The upper ball joint is an important component of a motor vehicle’s suspension system. it works in a similar fashion to the hip joint of a human being. Depending on the make and model of the vehicle, there are either two or four ball joints. If there are only two, these are located at the bottom of the wheel hub. The upper ball joint is present in vehicles with a “shock and springs” suspension system.
The upper ball joint is made from a metal ball that is contained in a metal capsule. The upper ball joint can move horizontally, vertically and can also rotate, acting as a shock absorber. The upper ball joint is almost always fitted to the front suspension only, although in some higher model vehicles they are also fitted to the rear suspension.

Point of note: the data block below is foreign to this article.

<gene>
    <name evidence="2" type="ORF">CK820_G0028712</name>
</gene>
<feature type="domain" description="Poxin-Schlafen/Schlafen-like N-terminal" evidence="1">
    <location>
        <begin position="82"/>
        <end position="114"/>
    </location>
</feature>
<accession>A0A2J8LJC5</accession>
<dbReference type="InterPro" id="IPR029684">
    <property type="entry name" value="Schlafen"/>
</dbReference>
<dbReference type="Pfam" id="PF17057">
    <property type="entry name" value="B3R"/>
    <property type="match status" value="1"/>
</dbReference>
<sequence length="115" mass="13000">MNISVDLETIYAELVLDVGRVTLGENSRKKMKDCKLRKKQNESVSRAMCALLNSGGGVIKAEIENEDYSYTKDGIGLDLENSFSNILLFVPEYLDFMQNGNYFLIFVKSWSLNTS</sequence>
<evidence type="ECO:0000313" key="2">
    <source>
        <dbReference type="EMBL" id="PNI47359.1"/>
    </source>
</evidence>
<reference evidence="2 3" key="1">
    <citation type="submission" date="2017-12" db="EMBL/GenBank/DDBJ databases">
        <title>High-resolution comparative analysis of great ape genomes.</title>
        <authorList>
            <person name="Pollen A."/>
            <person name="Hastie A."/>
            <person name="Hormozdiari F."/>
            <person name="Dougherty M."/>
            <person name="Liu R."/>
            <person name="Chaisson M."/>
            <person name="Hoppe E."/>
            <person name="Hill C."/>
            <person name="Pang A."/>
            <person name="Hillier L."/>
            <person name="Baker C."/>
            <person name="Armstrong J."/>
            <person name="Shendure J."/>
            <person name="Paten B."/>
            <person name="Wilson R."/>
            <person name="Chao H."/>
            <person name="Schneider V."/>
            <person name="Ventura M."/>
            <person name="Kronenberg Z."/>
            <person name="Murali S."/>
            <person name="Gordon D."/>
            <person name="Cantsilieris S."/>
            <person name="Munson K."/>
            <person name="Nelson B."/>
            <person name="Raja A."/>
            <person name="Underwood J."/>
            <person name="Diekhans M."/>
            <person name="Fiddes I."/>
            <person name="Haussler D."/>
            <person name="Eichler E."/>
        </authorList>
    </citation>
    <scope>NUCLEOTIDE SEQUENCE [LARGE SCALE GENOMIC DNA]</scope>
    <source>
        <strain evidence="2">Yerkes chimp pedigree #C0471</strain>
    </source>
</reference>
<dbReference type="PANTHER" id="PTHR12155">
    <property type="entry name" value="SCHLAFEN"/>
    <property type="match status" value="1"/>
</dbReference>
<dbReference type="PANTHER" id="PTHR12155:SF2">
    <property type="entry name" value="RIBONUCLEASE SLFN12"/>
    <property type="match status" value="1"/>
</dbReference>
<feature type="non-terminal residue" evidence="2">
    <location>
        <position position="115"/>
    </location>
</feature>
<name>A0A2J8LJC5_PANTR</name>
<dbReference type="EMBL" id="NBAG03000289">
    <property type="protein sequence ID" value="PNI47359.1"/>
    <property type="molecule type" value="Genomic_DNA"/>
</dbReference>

Upper ball joints become worn over time, as with most motor car components, especially if their rubber casing cracks, allowing lubricant to leak out or dirt and/or water to get in.
Indicators that an upper ball joint may have suffered damage and lost its effectiveness are the existence of a banging noise when the car travels over uneven roads, steering problems and excessive wear on the edges of the tyres.